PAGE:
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The main topic of this paper is to explore the entrepreneurship and the Austrian School approach to the theory of the firm. We will try to understand the theory of the firm in an environment of spontaneous order of market in relationship with the entrepreneurial function of the firm. As the Austrian School's economic theory studies human action, the Austrian theory of the firm will be inseparable from the theory of entrepreneurship:
"Though they developed in isolation, the theory of entrepreneurship and the economic theory of the firm can be usefully integrated. In particular, the concept of entrepreneurship as judgment associated with Knight (1921) and some Austrian school economists aligns naturally with the theory of the firm. Because judgment cannot be purchased on the market, the entrepreneur needs a firm - a set of alienable assets he controls - to carry out his function".
The economic agents change their minds continuously and thus generate a dynamic process which Kirzner calls the market process. Also Mises considers the market as a process in a continually changing state determined by individual judgments and their actions:
The market is a process, actuated by the interplay of the actions of the various individuals cooperating under the division of labor. The forces determining the-continually changing-state of the market are the value judgments of these individuals and their actions as directed by these value judgments.
That suggests making a Robbin-type of maximization calculation and efficence impossible. Robbins puts forward the economic agent's task to economize on scarce resources efficiently, but efficiency is no more possible in an Austrian-school- like market-process. Friedrich von Hayek in his writings attempted to conceptualize and understand the mechanisms that drive disequilibrium processes of change. In his introductory work "The Use of Knowledge in Society" (1945), he emphasized the role of information and dispersed knowledge. According to him the question concerned with the economic problem society is perceived as a greater problem: it is not only about allocating resources effectively but operating within a context of dispersed information.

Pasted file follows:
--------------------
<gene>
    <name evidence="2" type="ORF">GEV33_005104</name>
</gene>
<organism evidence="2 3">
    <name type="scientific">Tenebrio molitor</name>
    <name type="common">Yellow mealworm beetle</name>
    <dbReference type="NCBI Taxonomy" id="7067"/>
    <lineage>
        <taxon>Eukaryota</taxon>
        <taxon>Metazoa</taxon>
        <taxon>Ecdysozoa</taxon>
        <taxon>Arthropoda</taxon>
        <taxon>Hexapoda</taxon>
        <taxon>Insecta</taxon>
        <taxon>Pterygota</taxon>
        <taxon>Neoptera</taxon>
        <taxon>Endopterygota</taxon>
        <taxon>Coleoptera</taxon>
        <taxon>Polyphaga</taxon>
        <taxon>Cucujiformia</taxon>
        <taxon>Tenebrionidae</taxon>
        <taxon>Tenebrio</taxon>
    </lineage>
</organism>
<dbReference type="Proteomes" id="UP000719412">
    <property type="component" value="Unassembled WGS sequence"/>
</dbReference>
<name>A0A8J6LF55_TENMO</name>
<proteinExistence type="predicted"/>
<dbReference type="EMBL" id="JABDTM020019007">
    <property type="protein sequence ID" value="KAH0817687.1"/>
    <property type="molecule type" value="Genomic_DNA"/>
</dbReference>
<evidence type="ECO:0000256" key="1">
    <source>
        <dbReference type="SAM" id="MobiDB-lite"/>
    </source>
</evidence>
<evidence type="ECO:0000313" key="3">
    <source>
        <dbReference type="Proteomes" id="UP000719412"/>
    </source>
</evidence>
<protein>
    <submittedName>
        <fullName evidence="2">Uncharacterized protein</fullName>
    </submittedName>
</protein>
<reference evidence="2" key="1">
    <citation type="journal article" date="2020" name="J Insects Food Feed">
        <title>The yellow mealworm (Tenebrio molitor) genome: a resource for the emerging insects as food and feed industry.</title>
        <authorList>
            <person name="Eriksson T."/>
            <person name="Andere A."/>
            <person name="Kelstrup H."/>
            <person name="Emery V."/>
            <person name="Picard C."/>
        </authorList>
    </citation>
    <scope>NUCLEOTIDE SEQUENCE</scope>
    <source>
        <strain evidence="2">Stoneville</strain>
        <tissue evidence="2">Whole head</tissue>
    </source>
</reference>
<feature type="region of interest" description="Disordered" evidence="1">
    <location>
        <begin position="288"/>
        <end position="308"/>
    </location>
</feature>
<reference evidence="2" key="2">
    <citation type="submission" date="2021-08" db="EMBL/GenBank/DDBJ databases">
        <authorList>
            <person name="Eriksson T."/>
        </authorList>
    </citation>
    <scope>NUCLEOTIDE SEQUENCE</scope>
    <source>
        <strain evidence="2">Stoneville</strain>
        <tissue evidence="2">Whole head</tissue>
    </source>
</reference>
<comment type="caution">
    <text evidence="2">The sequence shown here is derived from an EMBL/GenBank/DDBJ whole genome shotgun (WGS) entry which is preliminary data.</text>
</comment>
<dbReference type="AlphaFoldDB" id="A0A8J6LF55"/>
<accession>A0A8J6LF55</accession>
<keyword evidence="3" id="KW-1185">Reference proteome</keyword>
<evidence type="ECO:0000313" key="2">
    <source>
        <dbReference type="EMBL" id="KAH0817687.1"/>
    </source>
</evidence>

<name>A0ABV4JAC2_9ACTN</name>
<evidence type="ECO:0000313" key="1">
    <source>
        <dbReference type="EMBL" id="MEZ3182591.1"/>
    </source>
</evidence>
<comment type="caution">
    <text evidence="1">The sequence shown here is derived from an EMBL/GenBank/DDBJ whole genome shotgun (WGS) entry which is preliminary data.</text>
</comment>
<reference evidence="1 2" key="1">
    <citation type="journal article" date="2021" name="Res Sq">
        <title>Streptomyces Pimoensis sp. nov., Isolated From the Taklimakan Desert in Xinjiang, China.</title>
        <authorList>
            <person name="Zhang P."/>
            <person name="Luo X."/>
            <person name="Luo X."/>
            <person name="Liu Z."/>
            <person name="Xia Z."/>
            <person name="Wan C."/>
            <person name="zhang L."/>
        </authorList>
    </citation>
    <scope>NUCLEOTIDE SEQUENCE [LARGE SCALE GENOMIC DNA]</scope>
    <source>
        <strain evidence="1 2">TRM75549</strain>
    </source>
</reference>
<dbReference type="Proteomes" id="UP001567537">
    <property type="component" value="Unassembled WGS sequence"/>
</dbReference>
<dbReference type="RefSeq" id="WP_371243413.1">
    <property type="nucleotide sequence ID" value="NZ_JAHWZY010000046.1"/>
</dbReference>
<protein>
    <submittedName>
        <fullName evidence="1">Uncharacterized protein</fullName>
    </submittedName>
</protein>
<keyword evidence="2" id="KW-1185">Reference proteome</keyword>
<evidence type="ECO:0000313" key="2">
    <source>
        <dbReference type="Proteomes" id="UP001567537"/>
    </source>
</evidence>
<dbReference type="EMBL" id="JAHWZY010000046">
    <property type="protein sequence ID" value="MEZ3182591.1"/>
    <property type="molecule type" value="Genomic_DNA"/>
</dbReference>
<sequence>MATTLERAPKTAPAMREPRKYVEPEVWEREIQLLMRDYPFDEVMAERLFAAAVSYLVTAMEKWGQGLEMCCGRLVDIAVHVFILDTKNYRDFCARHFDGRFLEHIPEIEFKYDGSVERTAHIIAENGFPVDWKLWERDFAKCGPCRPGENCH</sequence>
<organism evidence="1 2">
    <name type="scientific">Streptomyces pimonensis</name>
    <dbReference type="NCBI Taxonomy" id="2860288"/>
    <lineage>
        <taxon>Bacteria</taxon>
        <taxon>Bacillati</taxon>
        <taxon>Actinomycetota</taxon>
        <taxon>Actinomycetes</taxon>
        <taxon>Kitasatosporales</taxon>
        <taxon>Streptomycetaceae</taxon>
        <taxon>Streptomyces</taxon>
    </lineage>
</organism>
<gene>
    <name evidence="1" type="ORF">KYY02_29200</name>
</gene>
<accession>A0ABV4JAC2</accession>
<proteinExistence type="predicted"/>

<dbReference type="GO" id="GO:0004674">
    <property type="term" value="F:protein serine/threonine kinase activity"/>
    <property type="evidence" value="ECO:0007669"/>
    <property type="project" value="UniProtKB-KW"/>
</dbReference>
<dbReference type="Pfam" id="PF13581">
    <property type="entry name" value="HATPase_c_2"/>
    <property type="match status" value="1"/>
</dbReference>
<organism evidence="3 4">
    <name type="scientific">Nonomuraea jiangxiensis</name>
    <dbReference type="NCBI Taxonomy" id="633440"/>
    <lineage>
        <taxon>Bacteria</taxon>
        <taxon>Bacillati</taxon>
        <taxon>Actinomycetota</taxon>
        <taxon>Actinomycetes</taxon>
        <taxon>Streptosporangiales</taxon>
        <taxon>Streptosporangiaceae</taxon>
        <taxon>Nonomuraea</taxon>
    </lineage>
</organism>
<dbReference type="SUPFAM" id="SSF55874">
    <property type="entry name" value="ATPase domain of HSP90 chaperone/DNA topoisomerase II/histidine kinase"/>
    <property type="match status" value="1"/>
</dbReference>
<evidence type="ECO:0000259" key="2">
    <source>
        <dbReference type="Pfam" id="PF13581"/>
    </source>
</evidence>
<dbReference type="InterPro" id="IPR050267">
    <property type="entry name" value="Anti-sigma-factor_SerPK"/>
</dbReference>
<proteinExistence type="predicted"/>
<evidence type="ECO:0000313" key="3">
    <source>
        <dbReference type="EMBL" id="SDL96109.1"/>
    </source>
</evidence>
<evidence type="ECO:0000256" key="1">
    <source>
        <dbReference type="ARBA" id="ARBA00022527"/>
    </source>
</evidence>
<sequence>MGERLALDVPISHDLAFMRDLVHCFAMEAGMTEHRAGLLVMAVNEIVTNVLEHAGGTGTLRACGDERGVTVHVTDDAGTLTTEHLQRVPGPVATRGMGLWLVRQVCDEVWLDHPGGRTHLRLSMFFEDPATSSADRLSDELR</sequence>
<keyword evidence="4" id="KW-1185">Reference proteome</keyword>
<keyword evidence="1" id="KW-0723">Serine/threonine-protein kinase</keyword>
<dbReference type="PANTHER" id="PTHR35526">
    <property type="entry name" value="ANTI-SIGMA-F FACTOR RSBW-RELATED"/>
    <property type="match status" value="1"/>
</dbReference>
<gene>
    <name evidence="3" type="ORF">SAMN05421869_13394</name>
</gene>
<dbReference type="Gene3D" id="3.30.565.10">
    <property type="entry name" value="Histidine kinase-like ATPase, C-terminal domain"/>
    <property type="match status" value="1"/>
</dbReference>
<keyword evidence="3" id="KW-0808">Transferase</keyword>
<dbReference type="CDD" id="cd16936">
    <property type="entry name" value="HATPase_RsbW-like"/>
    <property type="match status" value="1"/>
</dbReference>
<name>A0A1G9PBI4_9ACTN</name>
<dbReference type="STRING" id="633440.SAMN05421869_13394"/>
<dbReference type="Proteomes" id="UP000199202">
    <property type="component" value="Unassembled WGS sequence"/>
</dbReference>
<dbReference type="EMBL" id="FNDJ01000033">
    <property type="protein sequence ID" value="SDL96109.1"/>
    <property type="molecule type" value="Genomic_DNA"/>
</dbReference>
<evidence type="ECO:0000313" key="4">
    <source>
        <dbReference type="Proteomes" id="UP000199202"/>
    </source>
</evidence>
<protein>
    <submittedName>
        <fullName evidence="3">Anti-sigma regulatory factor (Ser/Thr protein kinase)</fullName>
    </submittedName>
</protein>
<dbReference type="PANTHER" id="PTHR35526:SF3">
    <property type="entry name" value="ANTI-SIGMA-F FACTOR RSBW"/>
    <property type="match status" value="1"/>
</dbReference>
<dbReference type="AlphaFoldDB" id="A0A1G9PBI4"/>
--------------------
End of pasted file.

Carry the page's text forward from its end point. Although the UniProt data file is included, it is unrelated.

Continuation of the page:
"The reason for this is that the 'data' from which the economic calculus start are never for the whole society given to a single mind which could work out the implications, and can never be so given.
The peculiar character of the problem of a rational economic order is determined precisely by the fact that the knowledge of the circumstances of which we must make use never exist in concentrated or integrated form, but solely as the dispersed bits of the incomplete and frequently contradictory knowledge which all the separate individuals possess."
Mises solved this task by introducing human action- by admitting the ability of human action to every economic agent. The agents that possess diverse resources and have diverse aims will make plans to achieve the greatest well being. The mutual lack of knowledge of market participants makes it possible to obtain "trade-related profits" through discovery. And the discovery has always the complimentary environment to go on through information that constantly changes becomes impossible to have permanents states of equilibrium; Mises sums up this idea when he states: "On the market agitation never stops."
Besides the agents' attempt to calculate economic problems they are also alert to opportunities. Once an economic agent recognizes a market opportunity, he acts on it to improve his position. And opportunities are abundant in a situation of disequilibrium. That is where Kirzner's entrepreneur comes from. While von Mises admitted the ability of human action to every economic agent, Kirzner confined it to a certain group of agents which he labeled entrepreneurs.
In free open market economies, entrepreneurs promote balancing adjustments. Hence, the entrepreneur is introduced as an arbitrageur that equilibrates markets.Process analysis sees entrepreneurs as agents that discover and take advantage of opportunities that make it possible to go from imbalance toward balance or equilibrium.
Hayek states that entrepreneurs play a key role in coordination:
It can hardly mean anything but that, under certain conditions, the knowledge and intentions of different members of society are supposed to come more and more into agreement or, to put the same thing in less general and less exact but more concrete terms, that the expectations of the people and particularly of the entrepreneurs will become more and more correct.
The term "entrepreneur" has a lot of meanings, and is often subject to different literatures. For example, entrepreneurs are considered as factors of economic growth, important adjusting factors toward market equilibrium, and are described as charismatic leaders, innovators, managers, etc. The figure of the entrepreneur was present in the minds of classical authors during a great part of the 18th and 19th centuries. They dealt with the concept of entrepreneur, and its scope and relevance to economic life; but they emphasized capitalists as those who accumulate, assign, and control capital.
"the driving force of the market, the element tending toward unceasing innovation and improvement, is provided by the restlessness of the promoter and his eagerness to make profits as large as possible."
Entrepreneurs benefit from price differentials buying at lower prices and selling at higher prices, however these actions bear itself uncertainties. Mises enlarges the spectrum and defined the origin of the entrepreneurial function of any human being as the act of bearing uncertainty in every action.